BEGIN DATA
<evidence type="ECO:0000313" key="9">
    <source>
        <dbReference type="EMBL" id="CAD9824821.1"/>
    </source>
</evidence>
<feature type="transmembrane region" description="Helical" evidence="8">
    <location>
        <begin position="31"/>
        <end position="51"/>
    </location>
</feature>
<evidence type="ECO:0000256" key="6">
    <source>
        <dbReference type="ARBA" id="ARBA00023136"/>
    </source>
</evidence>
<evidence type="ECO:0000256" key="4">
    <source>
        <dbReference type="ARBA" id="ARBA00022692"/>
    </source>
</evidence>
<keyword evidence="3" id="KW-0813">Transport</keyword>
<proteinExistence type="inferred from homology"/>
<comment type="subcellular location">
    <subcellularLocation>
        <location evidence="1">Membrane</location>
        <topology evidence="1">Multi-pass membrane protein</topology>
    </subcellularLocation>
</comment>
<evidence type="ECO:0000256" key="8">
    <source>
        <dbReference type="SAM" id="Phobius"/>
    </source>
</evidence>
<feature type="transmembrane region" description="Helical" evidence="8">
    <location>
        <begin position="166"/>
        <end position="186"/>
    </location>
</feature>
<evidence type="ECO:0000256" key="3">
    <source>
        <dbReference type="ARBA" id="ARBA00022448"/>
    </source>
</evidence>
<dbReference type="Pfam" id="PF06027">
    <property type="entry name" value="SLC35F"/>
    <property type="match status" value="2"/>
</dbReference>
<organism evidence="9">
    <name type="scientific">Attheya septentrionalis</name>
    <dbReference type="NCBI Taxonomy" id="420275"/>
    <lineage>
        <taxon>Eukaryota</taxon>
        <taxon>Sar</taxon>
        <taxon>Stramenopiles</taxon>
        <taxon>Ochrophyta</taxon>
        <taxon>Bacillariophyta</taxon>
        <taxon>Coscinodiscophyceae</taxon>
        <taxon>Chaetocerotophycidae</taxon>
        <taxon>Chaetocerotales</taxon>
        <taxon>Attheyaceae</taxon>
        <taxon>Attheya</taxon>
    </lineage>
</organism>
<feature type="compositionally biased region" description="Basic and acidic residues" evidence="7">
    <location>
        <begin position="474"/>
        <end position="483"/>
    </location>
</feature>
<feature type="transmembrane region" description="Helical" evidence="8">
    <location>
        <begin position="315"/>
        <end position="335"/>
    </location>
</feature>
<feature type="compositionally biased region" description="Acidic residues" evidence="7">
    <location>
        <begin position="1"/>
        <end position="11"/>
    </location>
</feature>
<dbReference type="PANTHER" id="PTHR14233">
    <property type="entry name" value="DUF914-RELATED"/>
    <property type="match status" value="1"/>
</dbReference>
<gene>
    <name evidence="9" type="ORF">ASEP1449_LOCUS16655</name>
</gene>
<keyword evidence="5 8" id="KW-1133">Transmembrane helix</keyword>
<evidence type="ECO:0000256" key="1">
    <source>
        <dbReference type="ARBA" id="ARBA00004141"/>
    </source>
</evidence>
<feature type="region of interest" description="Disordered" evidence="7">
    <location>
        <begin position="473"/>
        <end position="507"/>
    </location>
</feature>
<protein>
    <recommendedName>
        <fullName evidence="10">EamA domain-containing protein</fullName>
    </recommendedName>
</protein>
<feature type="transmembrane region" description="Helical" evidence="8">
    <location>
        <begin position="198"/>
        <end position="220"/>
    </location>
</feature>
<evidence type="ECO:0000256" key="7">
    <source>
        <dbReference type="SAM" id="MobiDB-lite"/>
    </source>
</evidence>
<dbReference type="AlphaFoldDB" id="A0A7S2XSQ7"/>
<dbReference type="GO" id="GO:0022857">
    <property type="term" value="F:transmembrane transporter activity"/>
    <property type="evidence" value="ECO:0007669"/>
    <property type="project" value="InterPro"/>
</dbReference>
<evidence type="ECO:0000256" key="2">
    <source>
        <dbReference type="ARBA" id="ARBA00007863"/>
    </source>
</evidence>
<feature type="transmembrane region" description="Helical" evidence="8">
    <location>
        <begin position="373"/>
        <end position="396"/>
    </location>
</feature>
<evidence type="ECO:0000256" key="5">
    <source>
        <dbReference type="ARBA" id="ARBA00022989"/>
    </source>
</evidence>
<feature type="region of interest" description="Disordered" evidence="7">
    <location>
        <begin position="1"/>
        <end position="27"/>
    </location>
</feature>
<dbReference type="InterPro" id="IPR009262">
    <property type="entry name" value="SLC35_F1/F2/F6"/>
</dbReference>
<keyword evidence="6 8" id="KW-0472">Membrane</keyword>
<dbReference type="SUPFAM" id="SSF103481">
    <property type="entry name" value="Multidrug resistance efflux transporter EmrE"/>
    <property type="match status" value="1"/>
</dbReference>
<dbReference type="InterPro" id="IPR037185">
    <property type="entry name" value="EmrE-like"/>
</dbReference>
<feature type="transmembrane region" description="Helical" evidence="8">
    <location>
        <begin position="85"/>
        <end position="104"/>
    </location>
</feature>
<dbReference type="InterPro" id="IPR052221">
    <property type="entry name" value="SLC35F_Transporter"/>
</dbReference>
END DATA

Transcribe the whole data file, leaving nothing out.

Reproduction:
<evidence type="ECO:0000313" key="9">
    <source>
        <dbReference type="EMBL" id="CAD9824821.1"/>
    </source>
</evidence>
<feature type="transmembrane region" description="Helical" evidence="8">
    <location>
        <begin position="31"/>
        <end position="51"/>
    </location>
</feature>
<evidence type="ECO:0000256" key="6">
    <source>
        <dbReference type="ARBA" id="ARBA00023136"/>
    </source>
</evidence>
<evidence type="ECO:0000256" key="4">
    <source>
        <dbReference type="ARBA" id="ARBA00022692"/>
    </source>
</evidence>
<keyword evidence="3" id="KW-0813">Transport</keyword>
<proteinExistence type="inferred from homology"/>
<comment type="subcellular location">
    <subcellularLocation>
        <location evidence="1">Membrane</location>
        <topology evidence="1">Multi-pass membrane protein</topology>
    </subcellularLocation>
</comment>
<evidence type="ECO:0000256" key="8">
    <source>
        <dbReference type="SAM" id="Phobius"/>
    </source>
</evidence>
<feature type="transmembrane region" description="Helical" evidence="8">
    <location>
        <begin position="166"/>
        <end position="186"/>
    </location>
</feature>
<evidence type="ECO:0000256" key="3">
    <source>
        <dbReference type="ARBA" id="ARBA00022448"/>
    </source>
</evidence>
<dbReference type="Pfam" id="PF06027">
    <property type="entry name" value="SLC35F"/>
    <property type="match status" value="2"/>
</dbReference>
<organism evidence="9">
    <name type="scientific">Attheya septentrionalis</name>
    <dbReference type="NCBI Taxonomy" id="420275"/>
    <lineage>
        <taxon>Eukaryota</taxon>
        <taxon>Sar</taxon>
        <taxon>Stramenopiles</taxon>
        <taxon>Ochrophyta</taxon>
        <taxon>Bacillariophyta</taxon>
        <taxon>Coscinodiscophyceae</taxon>
        <taxon>Chaetocerotophycidae</taxon>
        <taxon>Chaetocerotales</taxon>
        <taxon>Attheyaceae</taxon>
        <taxon>Attheya</taxon>
    </lineage>
</organism>
<feature type="compositionally biased region" description="Basic and acidic residues" evidence="7">
    <location>
        <begin position="474"/>
        <end position="483"/>
    </location>
</feature>
<feature type="transmembrane region" description="Helical" evidence="8">
    <location>
        <begin position="315"/>
        <end position="335"/>
    </location>
</feature>
<feature type="compositionally biased region" description="Acidic residues" evidence="7">
    <location>
        <begin position="1"/>
        <end position="11"/>
    </location>
</feature>
<dbReference type="PANTHER" id="PTHR14233">
    <property type="entry name" value="DUF914-RELATED"/>
    <property type="match status" value="1"/>
</dbReference>
<gene>
    <name evidence="9" type="ORF">ASEP1449_LOCUS16655</name>
</gene>
<keyword evidence="5 8" id="KW-1133">Transmembrane helix</keyword>
<evidence type="ECO:0000256" key="1">
    <source>
        <dbReference type="ARBA" id="ARBA00004141"/>
    </source>
</evidence>
<feature type="region of interest" description="Disordered" evidence="7">
    <location>
        <begin position="473"/>
        <end position="507"/>
    </location>
</feature>
<protein>
    <recommendedName>
        <fullName evidence="10">EamA domain-containing protein</fullName>
    </recommendedName>
</protein>
<feature type="transmembrane region" description="Helical" evidence="8">
    <location>
        <begin position="198"/>
        <end position="220"/>
    </location>
</feature>
<evidence type="ECO:0000256" key="7">
    <source>
        <dbReference type="SAM" id="MobiDB-lite"/>
    </source>
</evidence>
<dbReference type="AlphaFoldDB" id="A0A7S2XSQ7"/>
<dbReference type="GO" id="GO:0022857">
    <property type="term" value="F:transmembrane transporter activity"/>
    <property type="evidence" value="ECO:0007669"/>
    <property type="project" value="InterPro"/>
</dbReference>
<evidence type="ECO:0000256" key="2">
    <source>
        <dbReference type="ARBA" id="ARBA00007863"/>
    </source>
</evidence>
<feature type="transmembrane region" description="Helical" evidence="8">
    <location>
        <begin position="373"/>
        <end position="396"/>
    </location>
</feature>
<evidence type="ECO:0000256" key="5">
    <source>
        <dbReference type="ARBA" id="ARBA00022989"/>
    </source>
</evidence>
<feature type="region of interest" description="Disordered" evidence="7">
    <location>
        <begin position="1"/>
        <end position="27"/>
    </location>
</feature>
<dbReference type="InterPro" id="IPR009262">
    <property type="entry name" value="SLC35_F1/F2/F6"/>
</dbReference>
<keyword evidence="6 8" id="KW-0472">Membrane</keyword>
<dbReference type="SUPFAM" id="SSF103481">
    <property type="entry name" value="Multidrug resistance efflux transporter EmrE"/>
    <property type="match status" value="1"/>
</dbReference>
<dbReference type="InterPro" id="IPR037185">
    <property type="entry name" value="EmrE-like"/>
</dbReference>
<feature type="transmembrane region" description="Helical" evidence="8">
    <location>
        <begin position="85"/>
        <end position="104"/>
    </location>
</feature>
<dbReference type="InterPro" id="IPR052221">
    <property type="entry name" value="SLC35F_Transporter"/>
</dbReference>